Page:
As this is only an exploration into what’s possible, I decided to filter out as much data as possible so I was left with the best chance of arriving at a high level of predictive value. To do this I kept the drill with the highest number of occurrences (n = 6844) along with the player that featured the most in the data (n = 2712). I did this by using dplyr::count along with dplyr::arrange and then filtering all but the highest values. There was a slight difference between the approach used for players and drills, where I first has to correct some misspellings of player names, this was performed through dplyr::case_when. Having created two values, one with the target player and another with the target drill I then filtered my dataset to be left with the desired dataset.

Analysis

Split into Train/Test Data

In order to assess predictive value, we must first separate the data into a training and testing dataset. The model will be built on the training set and then used to predict values which will be compared to our testing dataset. We can carry out this step by using the caTools package in R. This an important step as if you train the model on the same data as you test it on later, it is not a true representation of it’s predictive ability

  • set.seed(100)
    • This command will allow us to reproduce the analysis as it will ensure the split will always be the same.
  • inx <- sample.split(seq_len(nrow(df2)), 0.7)
    • Creates a list of logical values where TRUE will be the case for 70% of the dataset (created by the 0.7).
  • train <- df2[inx, ]
    • Create a training dataset equal to 70% of our data
  • test <- df2[!inx, ]
    • Create a testing dataset equal to the other 30% of our data

Linear Regression

We can create our linear regression using the lm function and compare seconds to our distance variable, odometer. We can view a summary of the regression using the summary function


Using the predict function we can create a set of predicted values with the model. Then with cbind add the predicted values to our test dataset in order to compare the two.

Our original data in Odometer and the predicted values in fit

Alternatively we can plot the data for a visual comparison

Original data in blue, predicted in red along with upper and lower limits for the predicted values

At first glance the data does see to offer a high enough level of predictive values, while the upper and lower limits of the predicted data trend around ±500m, the different between actual and predicted values is usually much lower.

Exploring the results

If we create a variable which represents the difference between the predicted and actual results then plot this variable agains seconds we can see that the model has predicted the distance to ±100m for drill times of up to about 400seconds

This finding would make sense as the majority of individual repetitions of a drill would be around 2-4 minutes in length with few going past this. In turn this would make the predictive power of the longer drills less accurate. To further illustrate this we can use a simple histogram which further highlights how the majority have a difference of less than 100m.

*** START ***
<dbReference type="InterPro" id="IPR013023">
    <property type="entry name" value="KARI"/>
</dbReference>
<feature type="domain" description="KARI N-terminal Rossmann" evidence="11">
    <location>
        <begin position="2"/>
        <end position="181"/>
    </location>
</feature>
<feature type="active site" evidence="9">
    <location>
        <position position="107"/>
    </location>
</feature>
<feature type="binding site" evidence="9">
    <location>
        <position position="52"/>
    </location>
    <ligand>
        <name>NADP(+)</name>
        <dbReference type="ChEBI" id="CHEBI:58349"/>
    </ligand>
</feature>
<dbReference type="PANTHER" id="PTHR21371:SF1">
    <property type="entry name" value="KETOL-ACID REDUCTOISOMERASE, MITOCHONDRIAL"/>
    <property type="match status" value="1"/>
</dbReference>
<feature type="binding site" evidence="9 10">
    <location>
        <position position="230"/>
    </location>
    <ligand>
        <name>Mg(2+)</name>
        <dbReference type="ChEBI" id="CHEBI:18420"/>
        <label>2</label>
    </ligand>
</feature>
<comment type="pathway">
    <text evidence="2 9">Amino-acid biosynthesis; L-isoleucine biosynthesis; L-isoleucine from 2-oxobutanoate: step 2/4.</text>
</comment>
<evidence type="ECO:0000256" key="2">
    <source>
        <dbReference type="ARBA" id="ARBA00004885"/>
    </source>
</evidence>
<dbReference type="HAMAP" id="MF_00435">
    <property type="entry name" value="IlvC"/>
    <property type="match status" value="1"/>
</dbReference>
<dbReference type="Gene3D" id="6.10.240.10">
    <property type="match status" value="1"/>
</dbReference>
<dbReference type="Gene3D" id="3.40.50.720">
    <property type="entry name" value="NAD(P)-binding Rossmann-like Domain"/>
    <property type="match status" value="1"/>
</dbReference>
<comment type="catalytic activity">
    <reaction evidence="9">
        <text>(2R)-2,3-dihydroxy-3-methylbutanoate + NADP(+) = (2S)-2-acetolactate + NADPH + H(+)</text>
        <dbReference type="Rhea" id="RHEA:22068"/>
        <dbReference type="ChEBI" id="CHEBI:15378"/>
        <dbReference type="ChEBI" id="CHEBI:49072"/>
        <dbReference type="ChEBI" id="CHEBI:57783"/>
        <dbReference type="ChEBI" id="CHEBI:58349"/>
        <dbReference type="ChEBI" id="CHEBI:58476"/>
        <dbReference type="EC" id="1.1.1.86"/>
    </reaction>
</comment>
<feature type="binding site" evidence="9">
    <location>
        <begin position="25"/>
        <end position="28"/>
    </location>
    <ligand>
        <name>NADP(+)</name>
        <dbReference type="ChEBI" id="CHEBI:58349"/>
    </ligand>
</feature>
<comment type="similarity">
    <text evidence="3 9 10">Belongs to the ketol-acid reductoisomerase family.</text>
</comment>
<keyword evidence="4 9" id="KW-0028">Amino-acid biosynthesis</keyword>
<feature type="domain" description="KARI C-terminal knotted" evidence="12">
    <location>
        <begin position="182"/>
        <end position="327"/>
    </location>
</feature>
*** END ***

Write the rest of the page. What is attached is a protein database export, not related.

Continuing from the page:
I replicated this analysis only including drills of less than 400 seconds in length and the difference between the predicted and actual values generally increased. However the AIC was lower for the second analysis so I’m not sure what to infer from this.

Potential Further Steps

  • Have a time limit of the data, i.e. only use data from the past 12 months.
    • As this data covers almost 4 years, & the physical profile/demands of a player can change, limiting the data to more recent may improve analysis.
  • The majority of the drills are less than 5 minutes in length, having a limit on drill length may increase strength
    • Not the case here however
  • Time and distance were chosen to use here, as they are generally highly correlated. Perhaps including more variables and carrying out a different analysis is worth considering.
  • Grouping players together to increase volume of data
  • Investigate feature scaling and its effects on results

Practical Use?

  • Dependant on accuracy desired?
  • If this was used for the drill analysed for four repetitions of four minutes, our prediction error would be around ±400m for the whole set
    • Across a 3 day training week this would be around ±1200m
    • A month would be around ±4800m
  • At what point is this spread acceptable or not?
  • If we performed this analysis for a number of different drills across the day/week/month, how great would our potential error spread be?
  • Would it get to the stage that the potential spread was so large to make the analysis nearly void of a practical application?
  • What I haven’t mentioned at all, purposely, is the accuracy of the measuring equipment? If the measurement has error in it, this will only be amplified by any work we perform on the data.
  • However, the results here definitely show potential!

As an aside, it’s worth noting that the majority of the work above was cleaning the data rather than analysing it. Don’t underestimate the ability to quickly and efficiently clean data!

A version of the script used here is available on GitHub